In an unexpected blow to the Obama administration and a major boon for America's Catholic bishops, the influential Catholic Health Association on Friday rejected White House proposals aimed at easing faith-based objections to the contraception mandate.
"The more we learn, the more it appears that the ... approaches for both insured and self-insured plans would be unduly cumbersome and would be unlikely to adequately meet the religious liberty concerns of all of our members and other Church ministries," Sr. Carol Keehan and leaders of the CHA said in a five-page response to the Department of Health and Human Services.
Keehan, a crucial ally of the Obama administration in passing health care reform in 2009, had initially sounded a positive note about the administration's proposals in February and again in March that sought to address a wave of bad publicity by accommodating religious concerns about the mandate.
The mandate requires that all employee health insurance plans must provide no-cost birth control coverage to employees, and it grants what many consider an unacceptably narrow exemption for religious groups.
Keehan's early openness to Obama's compromise angered the Catholic bishops and social conservatives who have made defeat of the mandate -- or expansion of the narrow religious exemption -- a centerpiece of their public activism.
We say: Charlottesville reveals the weeping wound of racism. What do we, the American Catholic faith community, do next? Read the editorial.
As the largest private health care provider in the nation, overseeing a network of hundreds of hospitals and medical facilities, the CHA is a critical player in health care issues. Many accused Keehan of showing the White House more deference than she did the hierarchy.
Keehan's role in the controversy became further complicated by the recent Vatican moves against American nuns, but the latest twist also creates a serious political headache for the president as he heads into an increasingly tough election campaign.
The CHA said "it is imperative for the Administration to abandon the narrow definition of 'religious employer' and instead use an expanded definition to exempt from the contraceptive mandate not only churches, but also Catholic hospitals, health care organizations and other ministries of the Church."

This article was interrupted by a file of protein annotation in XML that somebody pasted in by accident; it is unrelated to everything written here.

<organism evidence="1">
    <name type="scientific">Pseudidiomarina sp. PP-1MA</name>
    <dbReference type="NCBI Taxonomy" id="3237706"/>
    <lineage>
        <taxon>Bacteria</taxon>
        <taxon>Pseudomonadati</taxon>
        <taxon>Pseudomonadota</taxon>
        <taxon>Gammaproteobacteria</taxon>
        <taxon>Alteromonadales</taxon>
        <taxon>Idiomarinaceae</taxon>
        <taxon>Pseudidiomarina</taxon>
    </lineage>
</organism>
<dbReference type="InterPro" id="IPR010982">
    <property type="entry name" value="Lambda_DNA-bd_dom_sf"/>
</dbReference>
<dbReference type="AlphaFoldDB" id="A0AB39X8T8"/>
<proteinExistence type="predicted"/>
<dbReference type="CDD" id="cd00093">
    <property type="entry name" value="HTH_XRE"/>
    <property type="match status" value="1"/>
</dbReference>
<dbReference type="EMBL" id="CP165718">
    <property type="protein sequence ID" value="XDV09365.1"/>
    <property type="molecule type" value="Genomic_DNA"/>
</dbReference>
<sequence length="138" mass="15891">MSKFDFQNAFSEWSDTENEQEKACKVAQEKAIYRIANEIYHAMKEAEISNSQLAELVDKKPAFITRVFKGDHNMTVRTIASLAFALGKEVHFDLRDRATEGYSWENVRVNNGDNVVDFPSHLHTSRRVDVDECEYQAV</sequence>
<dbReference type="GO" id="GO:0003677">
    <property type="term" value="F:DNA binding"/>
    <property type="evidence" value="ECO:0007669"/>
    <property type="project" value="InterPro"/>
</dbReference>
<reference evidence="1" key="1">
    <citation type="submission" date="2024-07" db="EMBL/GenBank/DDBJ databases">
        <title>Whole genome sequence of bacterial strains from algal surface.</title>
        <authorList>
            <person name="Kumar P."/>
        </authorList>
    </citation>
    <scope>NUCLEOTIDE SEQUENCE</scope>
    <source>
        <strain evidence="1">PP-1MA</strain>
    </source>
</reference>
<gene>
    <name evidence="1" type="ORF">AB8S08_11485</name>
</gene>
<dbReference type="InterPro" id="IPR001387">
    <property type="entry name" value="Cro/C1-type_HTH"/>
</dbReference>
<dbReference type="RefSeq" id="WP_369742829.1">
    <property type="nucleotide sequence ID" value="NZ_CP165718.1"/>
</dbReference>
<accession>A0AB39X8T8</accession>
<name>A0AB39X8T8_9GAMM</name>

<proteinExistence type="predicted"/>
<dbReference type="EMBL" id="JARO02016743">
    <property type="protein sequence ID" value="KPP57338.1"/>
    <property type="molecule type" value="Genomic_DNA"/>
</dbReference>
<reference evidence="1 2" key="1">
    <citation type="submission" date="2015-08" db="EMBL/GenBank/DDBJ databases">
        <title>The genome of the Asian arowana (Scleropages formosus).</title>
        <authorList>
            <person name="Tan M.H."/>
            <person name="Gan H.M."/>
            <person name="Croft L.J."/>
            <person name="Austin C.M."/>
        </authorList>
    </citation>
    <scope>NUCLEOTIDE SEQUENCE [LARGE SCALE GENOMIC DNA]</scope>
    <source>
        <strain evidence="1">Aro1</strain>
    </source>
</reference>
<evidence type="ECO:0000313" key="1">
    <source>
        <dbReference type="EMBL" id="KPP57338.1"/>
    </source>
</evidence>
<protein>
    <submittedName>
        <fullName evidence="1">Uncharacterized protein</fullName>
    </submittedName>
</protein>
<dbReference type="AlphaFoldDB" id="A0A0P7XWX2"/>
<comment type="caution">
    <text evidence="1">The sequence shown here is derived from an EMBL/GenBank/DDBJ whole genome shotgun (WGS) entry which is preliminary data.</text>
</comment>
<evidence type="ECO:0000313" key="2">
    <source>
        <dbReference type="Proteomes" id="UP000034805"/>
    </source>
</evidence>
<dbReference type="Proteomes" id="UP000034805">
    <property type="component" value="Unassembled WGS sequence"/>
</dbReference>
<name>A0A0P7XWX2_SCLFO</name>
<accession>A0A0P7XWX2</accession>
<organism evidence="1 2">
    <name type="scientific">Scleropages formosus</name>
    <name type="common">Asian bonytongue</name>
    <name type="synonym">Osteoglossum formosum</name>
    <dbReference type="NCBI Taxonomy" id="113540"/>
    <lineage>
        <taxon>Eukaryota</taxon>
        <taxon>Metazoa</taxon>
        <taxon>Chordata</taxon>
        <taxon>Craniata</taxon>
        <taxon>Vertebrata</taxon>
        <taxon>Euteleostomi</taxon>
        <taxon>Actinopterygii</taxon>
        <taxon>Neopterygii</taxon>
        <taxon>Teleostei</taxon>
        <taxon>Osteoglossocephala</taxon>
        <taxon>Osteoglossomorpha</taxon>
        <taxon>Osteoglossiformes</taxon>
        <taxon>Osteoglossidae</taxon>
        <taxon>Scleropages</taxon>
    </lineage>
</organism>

"To make this distinction is to create a false dichotomy between the Catholic Church and the ministries through which the Church lives out the teachings of Jesus Christ," the CHA said.
"Catholic health care providers are participants in the healing ministry of Jesus Christ. Our mission and our ethical standards in health care are rooted in and inseparable from the Catholic Church and its teachings about the dignity of the human person and the sanctity of human life from conception to natural death."
The CHA did not focus on objections to contraception coverage per se. Instead, it stressed that if the administration wants to go ahead with the plan to provide free birth control coverage for all employees through health insurance, then it should "find a way to provide and pay for these services directly without requiring any direct or indirect involvement of 'religious employers,' as broadly defined."
Alternately, the CHA suggested that HHS could simply declare that an organization would be covered by a wider religious exemption if it "shares common religious bonds and convictions with a church." That definition would exempt the Catholic hospitals and universities who would be most directly affected by the mandate.
The Health and Human Services Department did not respond to requests for comment.
At their annual spring meeting last week in Atlanta, the Catholic bishops renewed their opposition to the mandate on religious liberty rather than doctrinal grounds. The next step in their lobbying effort will be a "Fortnight for Freedom" religious liberty campaign that launches Thursday and ends on July 4.